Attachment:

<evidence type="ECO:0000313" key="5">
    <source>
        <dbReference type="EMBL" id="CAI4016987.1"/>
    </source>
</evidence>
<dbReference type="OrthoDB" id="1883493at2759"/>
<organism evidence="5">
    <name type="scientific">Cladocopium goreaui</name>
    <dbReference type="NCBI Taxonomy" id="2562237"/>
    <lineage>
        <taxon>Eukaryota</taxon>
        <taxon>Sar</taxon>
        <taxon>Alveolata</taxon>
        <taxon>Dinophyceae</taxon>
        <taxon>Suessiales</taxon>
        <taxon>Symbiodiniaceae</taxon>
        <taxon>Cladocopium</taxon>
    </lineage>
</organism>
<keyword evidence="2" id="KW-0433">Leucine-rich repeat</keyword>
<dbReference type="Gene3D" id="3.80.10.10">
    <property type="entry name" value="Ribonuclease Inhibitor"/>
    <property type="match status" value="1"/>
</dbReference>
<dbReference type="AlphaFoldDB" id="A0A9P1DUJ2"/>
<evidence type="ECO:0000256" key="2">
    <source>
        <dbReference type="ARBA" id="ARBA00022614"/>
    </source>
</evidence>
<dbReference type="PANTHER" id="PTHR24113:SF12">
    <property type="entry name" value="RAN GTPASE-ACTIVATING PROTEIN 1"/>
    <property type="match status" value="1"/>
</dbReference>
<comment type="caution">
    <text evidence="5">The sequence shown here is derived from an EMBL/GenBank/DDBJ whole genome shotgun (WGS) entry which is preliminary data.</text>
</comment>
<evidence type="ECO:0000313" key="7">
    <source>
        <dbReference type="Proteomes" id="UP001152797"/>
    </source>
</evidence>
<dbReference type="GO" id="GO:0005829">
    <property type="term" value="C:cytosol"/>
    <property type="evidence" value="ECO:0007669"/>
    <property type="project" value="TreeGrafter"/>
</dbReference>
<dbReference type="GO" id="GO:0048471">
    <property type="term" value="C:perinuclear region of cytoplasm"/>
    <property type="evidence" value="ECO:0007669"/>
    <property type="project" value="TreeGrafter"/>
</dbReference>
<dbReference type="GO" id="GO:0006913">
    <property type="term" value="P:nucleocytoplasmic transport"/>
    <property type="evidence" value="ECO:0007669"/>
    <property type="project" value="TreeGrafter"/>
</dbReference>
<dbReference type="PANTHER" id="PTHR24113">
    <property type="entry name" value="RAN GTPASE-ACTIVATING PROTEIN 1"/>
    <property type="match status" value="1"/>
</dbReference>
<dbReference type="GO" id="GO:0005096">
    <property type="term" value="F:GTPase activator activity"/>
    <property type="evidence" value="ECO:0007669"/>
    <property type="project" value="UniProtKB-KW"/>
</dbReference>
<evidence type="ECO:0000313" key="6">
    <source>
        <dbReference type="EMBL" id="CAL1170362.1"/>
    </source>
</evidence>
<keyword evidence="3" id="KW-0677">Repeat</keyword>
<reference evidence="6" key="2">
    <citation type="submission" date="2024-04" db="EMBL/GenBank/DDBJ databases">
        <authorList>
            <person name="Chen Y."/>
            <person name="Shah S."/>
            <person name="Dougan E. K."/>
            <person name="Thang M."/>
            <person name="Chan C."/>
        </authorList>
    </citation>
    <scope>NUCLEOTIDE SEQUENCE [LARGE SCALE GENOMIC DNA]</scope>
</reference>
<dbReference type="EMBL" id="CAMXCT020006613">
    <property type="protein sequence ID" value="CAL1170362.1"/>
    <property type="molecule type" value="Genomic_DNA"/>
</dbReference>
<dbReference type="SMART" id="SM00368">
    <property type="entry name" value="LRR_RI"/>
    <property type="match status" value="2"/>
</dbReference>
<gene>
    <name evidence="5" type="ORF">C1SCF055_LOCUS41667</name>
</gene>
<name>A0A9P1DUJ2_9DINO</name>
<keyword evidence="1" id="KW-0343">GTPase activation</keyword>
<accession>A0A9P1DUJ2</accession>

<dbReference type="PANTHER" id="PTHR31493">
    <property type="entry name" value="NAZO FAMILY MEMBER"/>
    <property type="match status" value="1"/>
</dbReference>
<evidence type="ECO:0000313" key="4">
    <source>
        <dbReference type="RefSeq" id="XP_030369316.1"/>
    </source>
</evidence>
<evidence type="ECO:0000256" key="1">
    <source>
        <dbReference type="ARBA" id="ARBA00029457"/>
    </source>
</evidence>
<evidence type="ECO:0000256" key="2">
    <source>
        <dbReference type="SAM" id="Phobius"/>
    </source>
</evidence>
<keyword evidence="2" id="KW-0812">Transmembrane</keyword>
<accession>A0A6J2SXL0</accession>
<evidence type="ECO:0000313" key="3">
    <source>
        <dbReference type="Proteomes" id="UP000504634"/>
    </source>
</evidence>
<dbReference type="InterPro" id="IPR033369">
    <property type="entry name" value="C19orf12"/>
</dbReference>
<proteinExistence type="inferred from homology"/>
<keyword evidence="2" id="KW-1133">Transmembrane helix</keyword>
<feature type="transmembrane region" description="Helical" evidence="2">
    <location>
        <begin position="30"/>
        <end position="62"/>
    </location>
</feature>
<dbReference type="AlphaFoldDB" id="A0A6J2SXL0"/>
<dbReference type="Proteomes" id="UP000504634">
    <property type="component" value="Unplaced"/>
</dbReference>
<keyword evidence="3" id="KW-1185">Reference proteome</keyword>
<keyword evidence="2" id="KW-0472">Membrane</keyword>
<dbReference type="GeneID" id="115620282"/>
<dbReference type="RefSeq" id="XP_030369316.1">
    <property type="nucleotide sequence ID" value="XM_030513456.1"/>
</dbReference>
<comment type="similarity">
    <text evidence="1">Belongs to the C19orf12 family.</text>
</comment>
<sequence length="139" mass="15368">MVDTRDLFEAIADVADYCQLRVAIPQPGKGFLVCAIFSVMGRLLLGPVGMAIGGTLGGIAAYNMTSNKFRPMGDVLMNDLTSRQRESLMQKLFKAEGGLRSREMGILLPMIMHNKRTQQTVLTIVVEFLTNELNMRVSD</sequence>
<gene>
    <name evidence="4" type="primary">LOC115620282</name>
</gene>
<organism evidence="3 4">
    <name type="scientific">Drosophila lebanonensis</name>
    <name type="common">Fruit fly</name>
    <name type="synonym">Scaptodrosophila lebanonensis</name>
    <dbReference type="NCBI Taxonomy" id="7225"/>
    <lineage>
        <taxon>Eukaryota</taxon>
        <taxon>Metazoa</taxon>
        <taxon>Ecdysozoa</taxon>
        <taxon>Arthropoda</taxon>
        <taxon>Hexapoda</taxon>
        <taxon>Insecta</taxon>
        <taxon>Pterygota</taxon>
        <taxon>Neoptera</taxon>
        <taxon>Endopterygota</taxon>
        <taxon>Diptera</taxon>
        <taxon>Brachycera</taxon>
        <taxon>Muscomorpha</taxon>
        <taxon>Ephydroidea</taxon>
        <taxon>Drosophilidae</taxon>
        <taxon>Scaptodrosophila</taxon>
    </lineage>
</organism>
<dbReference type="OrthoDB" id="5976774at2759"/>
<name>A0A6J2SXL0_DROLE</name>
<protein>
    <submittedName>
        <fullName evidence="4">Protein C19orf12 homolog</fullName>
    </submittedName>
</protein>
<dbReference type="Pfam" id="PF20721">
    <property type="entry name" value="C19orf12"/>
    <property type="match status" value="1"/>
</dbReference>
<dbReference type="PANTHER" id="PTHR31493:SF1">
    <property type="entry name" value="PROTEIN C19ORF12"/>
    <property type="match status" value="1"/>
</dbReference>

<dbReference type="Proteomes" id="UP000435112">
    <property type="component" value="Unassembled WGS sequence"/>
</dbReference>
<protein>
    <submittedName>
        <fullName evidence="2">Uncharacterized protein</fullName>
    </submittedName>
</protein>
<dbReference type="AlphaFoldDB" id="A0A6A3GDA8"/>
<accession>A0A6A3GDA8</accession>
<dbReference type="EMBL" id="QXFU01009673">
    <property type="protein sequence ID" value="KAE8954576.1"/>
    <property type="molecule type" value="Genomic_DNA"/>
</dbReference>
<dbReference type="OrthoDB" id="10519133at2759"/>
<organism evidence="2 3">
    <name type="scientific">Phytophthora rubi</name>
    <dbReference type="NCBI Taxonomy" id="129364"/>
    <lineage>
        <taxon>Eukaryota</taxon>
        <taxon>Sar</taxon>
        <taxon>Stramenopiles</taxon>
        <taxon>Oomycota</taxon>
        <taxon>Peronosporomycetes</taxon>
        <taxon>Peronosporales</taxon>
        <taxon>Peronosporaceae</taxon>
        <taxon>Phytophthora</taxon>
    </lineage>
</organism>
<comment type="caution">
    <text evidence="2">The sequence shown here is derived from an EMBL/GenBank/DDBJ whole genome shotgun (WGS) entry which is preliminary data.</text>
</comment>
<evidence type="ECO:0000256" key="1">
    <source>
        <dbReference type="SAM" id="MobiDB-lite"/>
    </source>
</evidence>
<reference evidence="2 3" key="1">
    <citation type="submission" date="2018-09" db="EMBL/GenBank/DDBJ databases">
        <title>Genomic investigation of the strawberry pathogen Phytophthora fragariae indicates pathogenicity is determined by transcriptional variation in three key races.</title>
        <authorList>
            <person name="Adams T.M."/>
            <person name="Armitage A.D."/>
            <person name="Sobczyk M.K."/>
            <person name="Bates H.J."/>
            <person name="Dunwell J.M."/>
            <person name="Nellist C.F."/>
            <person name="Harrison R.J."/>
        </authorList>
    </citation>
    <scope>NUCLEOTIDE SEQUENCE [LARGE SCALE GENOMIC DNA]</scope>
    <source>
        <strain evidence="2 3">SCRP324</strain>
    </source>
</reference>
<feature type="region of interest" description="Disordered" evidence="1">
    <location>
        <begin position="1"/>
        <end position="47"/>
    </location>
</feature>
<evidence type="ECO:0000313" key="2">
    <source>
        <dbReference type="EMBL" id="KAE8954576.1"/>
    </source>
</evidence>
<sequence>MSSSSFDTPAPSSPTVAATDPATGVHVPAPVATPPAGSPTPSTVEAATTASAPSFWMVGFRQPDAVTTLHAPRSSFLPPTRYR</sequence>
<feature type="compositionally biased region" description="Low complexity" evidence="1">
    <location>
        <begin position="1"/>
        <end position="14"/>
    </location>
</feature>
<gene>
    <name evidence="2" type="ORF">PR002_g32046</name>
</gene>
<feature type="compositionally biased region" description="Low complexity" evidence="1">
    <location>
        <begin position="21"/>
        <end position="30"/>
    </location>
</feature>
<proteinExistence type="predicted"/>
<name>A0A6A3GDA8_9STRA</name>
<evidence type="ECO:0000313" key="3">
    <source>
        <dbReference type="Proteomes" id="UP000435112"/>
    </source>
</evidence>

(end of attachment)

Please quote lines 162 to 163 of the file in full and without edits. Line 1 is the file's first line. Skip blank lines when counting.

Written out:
        <taxon>Arthropoda</taxon>
        <taxon>Hexapoda</taxon>